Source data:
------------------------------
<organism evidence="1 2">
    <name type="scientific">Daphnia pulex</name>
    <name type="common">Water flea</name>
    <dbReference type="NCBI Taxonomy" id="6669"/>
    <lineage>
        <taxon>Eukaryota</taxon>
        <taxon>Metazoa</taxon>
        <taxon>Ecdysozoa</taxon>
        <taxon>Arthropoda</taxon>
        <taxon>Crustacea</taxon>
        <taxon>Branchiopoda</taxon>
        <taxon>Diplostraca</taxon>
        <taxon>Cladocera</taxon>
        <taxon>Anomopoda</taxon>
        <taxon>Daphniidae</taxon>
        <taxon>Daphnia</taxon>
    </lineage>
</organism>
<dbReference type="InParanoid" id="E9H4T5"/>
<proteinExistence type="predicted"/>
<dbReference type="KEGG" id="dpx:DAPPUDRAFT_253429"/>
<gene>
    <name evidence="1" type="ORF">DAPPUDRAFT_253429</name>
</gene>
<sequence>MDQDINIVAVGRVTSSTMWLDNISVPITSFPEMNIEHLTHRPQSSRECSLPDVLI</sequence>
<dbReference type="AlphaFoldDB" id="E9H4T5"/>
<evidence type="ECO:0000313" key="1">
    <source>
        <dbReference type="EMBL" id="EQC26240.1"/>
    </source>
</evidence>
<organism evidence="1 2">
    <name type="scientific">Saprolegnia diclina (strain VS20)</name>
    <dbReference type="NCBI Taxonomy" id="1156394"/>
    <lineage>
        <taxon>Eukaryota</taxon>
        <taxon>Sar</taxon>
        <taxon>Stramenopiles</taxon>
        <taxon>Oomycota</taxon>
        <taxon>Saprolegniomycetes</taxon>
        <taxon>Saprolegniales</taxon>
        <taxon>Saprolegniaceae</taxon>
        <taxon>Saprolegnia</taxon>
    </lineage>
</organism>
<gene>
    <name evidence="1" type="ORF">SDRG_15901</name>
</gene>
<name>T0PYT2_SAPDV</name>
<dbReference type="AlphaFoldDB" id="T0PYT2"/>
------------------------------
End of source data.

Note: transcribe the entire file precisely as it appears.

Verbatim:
<organism evidence="1 2">
    <name type="scientific">Daphnia pulex</name>
    <name type="common">Water flea</name>
    <dbReference type="NCBI Taxonomy" id="6669"/>
    <lineage>
        <taxon>Eukaryota</taxon>
        <taxon>Metazoa</taxon>
        <taxon>Ecdysozoa</taxon>
        <taxon>Arthropoda</taxon>
        <taxon>Crustacea</taxon>
        <taxon>Branchiopoda</taxon>
        <taxon>Diplostraca</taxon>
        <taxon>Cladocera</taxon>
        <taxon>Anomopoda</taxon>
        <taxon>Daphniidae</taxon>
        <taxon>Daphnia</taxon>
    </lineage>
</organism>
<dbReference type="InParanoid" id="E9H4T5"/>
<proteinExistence type="predicted"/>
<dbReference type="KEGG" id="dpx:DAPPUDRAFT_253429"/>
<gene>
    <name evidence="1" type="ORF">DAPPUDRAFT_253429</name>
</gene>
<sequence>MDQDINIVAVGRVTSSTMWLDNISVPITSFPEMNIEHLTHRPQSSRECSLPDVLI</sequence>
<dbReference type="AlphaFoldDB" id="E9H4T5"/>
<evidence type="ECO:0000313" key="1">
    <source>
        <dbReference type="EMBL" id="EQC26240.1"/>
    </source>
</evidence>
<organism evidence="1 2">
    <name type="scientific">Saprolegnia diclina (strain VS20)</name>
    <dbReference type="NCBI Taxonomy" id="1156394"/>
    <lineage>
        <taxon>Eukaryota</taxon>
        <taxon>Sar</taxon>
        <taxon>Stramenopiles</taxon>
        <taxon>Oomycota</taxon>
        <taxon>Saprolegniomycetes</taxon>
        <taxon>Saprolegniales</taxon>
        <taxon>Saprolegniaceae</taxon>
        <taxon>Saprolegnia</taxon>
    </lineage>
</organism>
<gene>
    <name evidence="1" type="ORF">SDRG_15901</name>
</gene>
<name>T0PYT2_SAPDV</name>
<dbReference type="AlphaFoldDB" id="T0PYT2"/>